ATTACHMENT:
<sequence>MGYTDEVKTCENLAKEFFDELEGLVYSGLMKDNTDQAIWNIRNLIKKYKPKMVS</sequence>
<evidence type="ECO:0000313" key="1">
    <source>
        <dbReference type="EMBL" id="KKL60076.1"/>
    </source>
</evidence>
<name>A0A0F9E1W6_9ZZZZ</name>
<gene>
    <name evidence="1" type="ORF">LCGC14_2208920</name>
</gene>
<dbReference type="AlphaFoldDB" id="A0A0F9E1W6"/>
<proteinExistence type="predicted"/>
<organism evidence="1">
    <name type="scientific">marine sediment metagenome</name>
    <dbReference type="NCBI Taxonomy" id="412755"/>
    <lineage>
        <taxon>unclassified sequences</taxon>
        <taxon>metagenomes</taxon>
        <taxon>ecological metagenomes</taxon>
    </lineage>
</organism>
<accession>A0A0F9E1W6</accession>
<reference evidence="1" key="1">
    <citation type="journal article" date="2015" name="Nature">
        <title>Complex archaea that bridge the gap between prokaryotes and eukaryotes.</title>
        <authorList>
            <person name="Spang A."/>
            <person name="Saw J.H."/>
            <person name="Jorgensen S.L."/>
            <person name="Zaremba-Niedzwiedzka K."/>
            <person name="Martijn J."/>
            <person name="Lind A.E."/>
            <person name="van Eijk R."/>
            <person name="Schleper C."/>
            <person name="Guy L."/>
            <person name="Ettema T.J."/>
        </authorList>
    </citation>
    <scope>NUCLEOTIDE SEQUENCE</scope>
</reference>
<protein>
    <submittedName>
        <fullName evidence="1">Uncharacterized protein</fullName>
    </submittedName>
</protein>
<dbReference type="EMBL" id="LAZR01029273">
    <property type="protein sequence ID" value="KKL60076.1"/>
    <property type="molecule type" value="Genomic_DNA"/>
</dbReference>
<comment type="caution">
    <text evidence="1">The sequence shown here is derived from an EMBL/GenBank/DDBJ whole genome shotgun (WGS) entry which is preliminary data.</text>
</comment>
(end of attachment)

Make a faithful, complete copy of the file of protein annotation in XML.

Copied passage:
<sequence>MGYTDEVKTCENLAKEFFDELEGLVYSGLMKDNTDQAIWNIRNLIKKYKPKMVS</sequence>
<evidence type="ECO:0000313" key="1">
    <source>
        <dbReference type="EMBL" id="KKL60076.1"/>
    </source>
</evidence>
<name>A0A0F9E1W6_9ZZZZ</name>
<gene>
    <name evidence="1" type="ORF">LCGC14_2208920</name>
</gene>
<dbReference type="AlphaFoldDB" id="A0A0F9E1W6"/>
<proteinExistence type="predicted"/>
<organism evidence="1">
    <name type="scientific">marine sediment metagenome</name>
    <dbReference type="NCBI Taxonomy" id="412755"/>
    <lineage>
        <taxon>unclassified sequences</taxon>
        <taxon>metagenomes</taxon>
        <taxon>ecological metagenomes</taxon>
    </lineage>
</organism>
<accession>A0A0F9E1W6</accession>
<reference evidence="1" key="1">
    <citation type="journal article" date="2015" name="Nature">
        <title>Complex archaea that bridge the gap between prokaryotes and eukaryotes.</title>
        <authorList>
            <person name="Spang A."/>
            <person name="Saw J.H."/>
            <person name="Jorgensen S.L."/>
            <person name="Zaremba-Niedzwiedzka K."/>
            <person name="Martijn J."/>
            <person name="Lind A.E."/>
            <person name="van Eijk R."/>
            <person name="Schleper C."/>
            <person name="Guy L."/>
            <person name="Ettema T.J."/>
        </authorList>
    </citation>
    <scope>NUCLEOTIDE SEQUENCE</scope>
</reference>
<protein>
    <submittedName>
        <fullName evidence="1">Uncharacterized protein</fullName>
    </submittedName>
</protein>
<dbReference type="EMBL" id="LAZR01029273">
    <property type="protein sequence ID" value="KKL60076.1"/>
    <property type="molecule type" value="Genomic_DNA"/>
</dbReference>
<comment type="caution">
    <text evidence="1">The sequence shown here is derived from an EMBL/GenBank/DDBJ whole genome shotgun (WGS) entry which is preliminary data.</text>
</comment>